Frankenstein Versus Reality
- Targets review by Count Otto Black
This film, with its theme of disaffected Americans suddenly killing complete strangers for no apparent reason, is even more topical now than it was half a century ago, as well as being the only thing inspired by a mass shooting that isn't another mass shooting or "I Don't Like Mondays". It makes a very strong case for America's obsession with guns being a bad thing because weak, troubled people who have been told all their lives that guns make you strong and have easy access to them may try to solve their problems with guns, and there's only one thing you can do with a gun. And although it's not quite Boris Karloff's last film, it should have been because it's the last movie he was in that was any good. So why isn't it better than it is?
One problem is its self-indulgence. It's fair enough for somebody like Karloff, at the tail-end of an extraordinary career, to indulge himself a bit, because he's earned it. But for Peter Bogdanovich, a first-time director, to cast himself as a character who is basically himself, whose big scene involves getting drunk with Boris Karloff, also basically playing himself, while trying to talk him into putting off his retirement long enough to star in a movie which is heavily implied to be the one we're watching, is just plain odd. It feels as though the real purpose of the scene is to allow Bogdanovich to say: "Hey guys, Boris Karloff is my buddy and we get drunk together and everything, and I can prove it because I've got it on film!" And he really is in love with Boris (they even end up in the same bed!), meaning that Karloff is allowed to spend a little too much time just being himself, in a way which is delightful if you're a big fan of his, but which doesn't exactly ratchet up the dramatic tension.
The other plot thread goes a little too far in the opposite direction. The killer is such a stereotype of the All-American Boy of 50 years ago that himself and his family are almost parodies. He says very little, expresses few emotions, and seems rather stupid, a bovine oaf whose response to some vague discontent he never bothers to explain is to vacantly munch comfort food, and if that doesn't work, shoot people. Why? That's not the point of the film, so we're never told. The trouble is, I'm not quite sure what the actual point of the film is supposed to be. Scarier things happen in reality than in horror films, especially quaint old gothic chillers starring people like Boris Karloff? I think we knew that already. Americans have too many guns? Not news either. The American Dream looked increasingly hollow in the era of the Vietnam War? Not very profound, and I'm not even sure the film's trying to say that.
There's a lot to enjoy here, especially for Karloff fans, but there really should be more. And Bogdanovich seems to have problems directing action, because everything seems just a little bit flat and far too slow. In particular, the climactic scenes really ought to involve much more chaos and panic. Obviously the budget was a factor, but some directors could have pulled it off anyway. Overall, it's good in a lot of places, but it's a bit too satisfied with itself. Karloff's great, but in a way he probably would have been without any direction at all.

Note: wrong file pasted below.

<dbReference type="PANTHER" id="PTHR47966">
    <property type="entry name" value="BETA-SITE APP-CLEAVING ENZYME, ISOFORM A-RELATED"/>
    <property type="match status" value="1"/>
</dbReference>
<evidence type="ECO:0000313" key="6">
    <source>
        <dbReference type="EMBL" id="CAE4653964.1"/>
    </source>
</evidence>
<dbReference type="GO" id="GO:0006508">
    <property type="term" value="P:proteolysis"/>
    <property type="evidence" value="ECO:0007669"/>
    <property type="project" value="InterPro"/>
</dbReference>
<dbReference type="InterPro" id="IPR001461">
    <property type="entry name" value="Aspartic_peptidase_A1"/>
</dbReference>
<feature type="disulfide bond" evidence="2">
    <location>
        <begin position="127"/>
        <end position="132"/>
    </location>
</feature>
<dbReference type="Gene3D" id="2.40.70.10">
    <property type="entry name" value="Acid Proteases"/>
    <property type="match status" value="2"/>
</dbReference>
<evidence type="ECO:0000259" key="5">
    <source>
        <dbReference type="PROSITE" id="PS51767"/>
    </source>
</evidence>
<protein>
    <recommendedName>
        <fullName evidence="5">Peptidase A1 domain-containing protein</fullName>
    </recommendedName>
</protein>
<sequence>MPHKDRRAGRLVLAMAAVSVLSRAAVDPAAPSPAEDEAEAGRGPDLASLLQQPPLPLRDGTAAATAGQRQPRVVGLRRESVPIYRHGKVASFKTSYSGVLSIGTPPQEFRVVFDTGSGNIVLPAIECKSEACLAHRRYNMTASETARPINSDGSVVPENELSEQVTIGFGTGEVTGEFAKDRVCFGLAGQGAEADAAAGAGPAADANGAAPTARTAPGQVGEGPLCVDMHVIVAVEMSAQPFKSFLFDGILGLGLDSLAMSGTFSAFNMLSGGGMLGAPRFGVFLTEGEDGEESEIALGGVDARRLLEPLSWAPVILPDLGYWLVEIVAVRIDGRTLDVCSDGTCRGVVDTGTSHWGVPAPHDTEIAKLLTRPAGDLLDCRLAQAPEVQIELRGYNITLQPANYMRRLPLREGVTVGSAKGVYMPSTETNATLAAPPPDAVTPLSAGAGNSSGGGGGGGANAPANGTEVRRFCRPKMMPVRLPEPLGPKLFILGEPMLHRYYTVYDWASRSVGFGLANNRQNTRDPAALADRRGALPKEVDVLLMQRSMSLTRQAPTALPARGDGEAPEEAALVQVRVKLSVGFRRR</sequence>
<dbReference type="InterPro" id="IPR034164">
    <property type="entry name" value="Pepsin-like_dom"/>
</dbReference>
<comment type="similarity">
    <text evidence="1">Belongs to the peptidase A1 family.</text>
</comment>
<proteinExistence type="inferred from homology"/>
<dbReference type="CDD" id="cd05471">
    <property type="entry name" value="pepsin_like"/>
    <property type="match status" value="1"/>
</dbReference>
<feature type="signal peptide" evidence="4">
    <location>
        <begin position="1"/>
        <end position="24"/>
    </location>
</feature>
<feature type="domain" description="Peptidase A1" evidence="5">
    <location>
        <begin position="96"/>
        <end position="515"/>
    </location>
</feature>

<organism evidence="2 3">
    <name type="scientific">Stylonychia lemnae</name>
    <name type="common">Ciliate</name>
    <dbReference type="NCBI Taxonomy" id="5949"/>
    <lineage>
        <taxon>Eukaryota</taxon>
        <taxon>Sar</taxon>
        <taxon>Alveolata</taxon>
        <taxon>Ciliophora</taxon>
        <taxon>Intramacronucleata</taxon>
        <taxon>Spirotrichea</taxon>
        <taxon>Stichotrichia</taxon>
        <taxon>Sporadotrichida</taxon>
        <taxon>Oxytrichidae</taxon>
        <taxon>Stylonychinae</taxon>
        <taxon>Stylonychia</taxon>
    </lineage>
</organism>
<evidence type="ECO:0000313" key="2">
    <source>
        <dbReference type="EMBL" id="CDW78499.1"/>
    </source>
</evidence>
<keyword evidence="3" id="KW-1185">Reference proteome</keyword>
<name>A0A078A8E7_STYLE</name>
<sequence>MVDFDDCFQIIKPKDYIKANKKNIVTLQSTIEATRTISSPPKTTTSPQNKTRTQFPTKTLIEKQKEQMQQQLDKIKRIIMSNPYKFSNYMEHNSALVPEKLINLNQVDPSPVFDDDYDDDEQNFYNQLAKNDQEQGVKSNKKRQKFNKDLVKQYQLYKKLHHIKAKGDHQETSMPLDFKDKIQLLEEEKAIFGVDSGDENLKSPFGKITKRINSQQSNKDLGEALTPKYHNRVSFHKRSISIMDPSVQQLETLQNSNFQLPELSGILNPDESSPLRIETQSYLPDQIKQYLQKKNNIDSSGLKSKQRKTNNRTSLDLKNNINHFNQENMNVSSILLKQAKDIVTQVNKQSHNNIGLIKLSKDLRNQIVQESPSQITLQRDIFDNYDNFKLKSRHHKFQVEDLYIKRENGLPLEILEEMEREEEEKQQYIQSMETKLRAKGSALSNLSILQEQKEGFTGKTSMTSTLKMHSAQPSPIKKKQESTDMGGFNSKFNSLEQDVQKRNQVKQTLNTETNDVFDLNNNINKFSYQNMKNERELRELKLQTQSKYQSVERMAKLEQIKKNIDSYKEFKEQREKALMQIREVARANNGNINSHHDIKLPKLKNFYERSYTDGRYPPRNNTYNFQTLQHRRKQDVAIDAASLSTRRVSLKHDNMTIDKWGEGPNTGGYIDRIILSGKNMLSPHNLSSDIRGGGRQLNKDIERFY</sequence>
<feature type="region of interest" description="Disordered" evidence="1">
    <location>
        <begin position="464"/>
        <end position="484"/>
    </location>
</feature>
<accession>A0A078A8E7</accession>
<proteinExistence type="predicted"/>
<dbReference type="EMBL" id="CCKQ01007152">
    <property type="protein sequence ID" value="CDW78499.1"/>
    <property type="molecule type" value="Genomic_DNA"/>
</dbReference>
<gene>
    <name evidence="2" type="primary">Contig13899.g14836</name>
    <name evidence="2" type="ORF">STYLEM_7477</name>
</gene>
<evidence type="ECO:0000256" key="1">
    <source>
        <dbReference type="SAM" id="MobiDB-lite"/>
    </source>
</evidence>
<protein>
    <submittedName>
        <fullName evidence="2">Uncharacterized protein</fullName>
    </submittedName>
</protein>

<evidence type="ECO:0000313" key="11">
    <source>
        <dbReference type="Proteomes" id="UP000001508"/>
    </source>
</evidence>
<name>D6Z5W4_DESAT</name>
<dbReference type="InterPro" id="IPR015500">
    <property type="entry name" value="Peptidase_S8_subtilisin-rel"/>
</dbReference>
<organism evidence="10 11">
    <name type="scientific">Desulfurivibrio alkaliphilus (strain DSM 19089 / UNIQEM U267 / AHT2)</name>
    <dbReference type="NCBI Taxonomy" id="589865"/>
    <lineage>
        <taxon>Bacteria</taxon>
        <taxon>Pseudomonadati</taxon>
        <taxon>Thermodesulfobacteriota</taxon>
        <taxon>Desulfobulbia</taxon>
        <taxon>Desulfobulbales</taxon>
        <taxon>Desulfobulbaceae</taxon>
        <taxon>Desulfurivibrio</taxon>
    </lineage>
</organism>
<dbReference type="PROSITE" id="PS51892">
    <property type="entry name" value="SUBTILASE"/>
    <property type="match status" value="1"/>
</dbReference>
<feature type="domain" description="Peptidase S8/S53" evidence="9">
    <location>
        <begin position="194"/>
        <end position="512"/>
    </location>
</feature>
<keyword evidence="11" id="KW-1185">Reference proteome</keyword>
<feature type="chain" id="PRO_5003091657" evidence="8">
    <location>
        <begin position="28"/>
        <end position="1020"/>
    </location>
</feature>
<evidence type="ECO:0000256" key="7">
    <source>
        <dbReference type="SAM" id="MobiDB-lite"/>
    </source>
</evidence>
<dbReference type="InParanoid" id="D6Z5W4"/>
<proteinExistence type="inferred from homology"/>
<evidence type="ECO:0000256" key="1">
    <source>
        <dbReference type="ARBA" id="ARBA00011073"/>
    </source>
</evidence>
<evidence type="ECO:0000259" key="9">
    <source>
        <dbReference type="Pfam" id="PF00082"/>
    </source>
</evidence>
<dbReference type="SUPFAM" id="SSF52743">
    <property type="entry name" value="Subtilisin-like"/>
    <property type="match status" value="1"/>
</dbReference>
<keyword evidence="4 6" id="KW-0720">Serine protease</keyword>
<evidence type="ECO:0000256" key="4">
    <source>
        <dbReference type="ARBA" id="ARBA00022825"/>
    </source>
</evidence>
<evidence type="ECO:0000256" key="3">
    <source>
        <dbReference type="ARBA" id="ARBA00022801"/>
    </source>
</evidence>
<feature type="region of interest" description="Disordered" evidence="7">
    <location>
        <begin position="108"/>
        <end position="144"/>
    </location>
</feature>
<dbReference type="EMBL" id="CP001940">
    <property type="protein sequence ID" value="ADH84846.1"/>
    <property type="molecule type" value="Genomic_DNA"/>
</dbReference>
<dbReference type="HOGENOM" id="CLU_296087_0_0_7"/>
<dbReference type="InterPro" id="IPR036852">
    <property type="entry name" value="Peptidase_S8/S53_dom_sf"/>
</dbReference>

By the way, "The Terror", the apparently fictitious film-within-the-film at whose premiere the climax takes place, actually exists. It's a very obscure and completely barking mad Roger Corman movie which is available on DVD, so maybe it would make an interesting double bill with this film.
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Provocative and relevant 60s flick
- Targets review by JO
Debut feature of Peter Bogdanovich is an example of postmodernist film-making. The plot has 2 parallel narratives: an aspiring young director tries to coax an ageing actor, Byron Orlok (Karloff) into one last performance; meanwhile, a young, all-American boy next door murders his wife and mother before embarking on a random killing spree from a watchtower overlooking a highway. The dual narratives converge in a drive-in cinema where Orlok is making a guest appearance at a screening of one of his films (in fact, the not very scary 'The Terror' featuring an early performance by Jack Nicholson).
For its time, Targets is a bold, daring movie. It has a strong anti-Hollywood sensibility eschewing conventional film-making techniques in favour of the avant garde approach of European cinema. The camerawork by Laslo Kovacs is impressively sophisticated. The film features many shots taking the point of view of the gunman, putting the camera behind his sight lines making the audience question their attitude to violence (onscreen and off). The theme of the relationship between violence on and off-screen extends to the narrative. In one memorable scene Orlok describes himself as an "anachronism. My kind of horror isn't horror anymore". Daring film-making techniques must have been particularly unnerving for American audiences just 5 years after the Kennedy assassination. Like other films of the period, Targets does have a strong social message: here it's about the proliferation of guns in the private sector. Bogdanovich seems to be making a rallying call for greater constraints on guns.
Targets is an intelligently crafted film - albeit a bit too self-indulgent in places - which, like it's much better successor, 'The Conversation' depicts a snapshot of America at the time.
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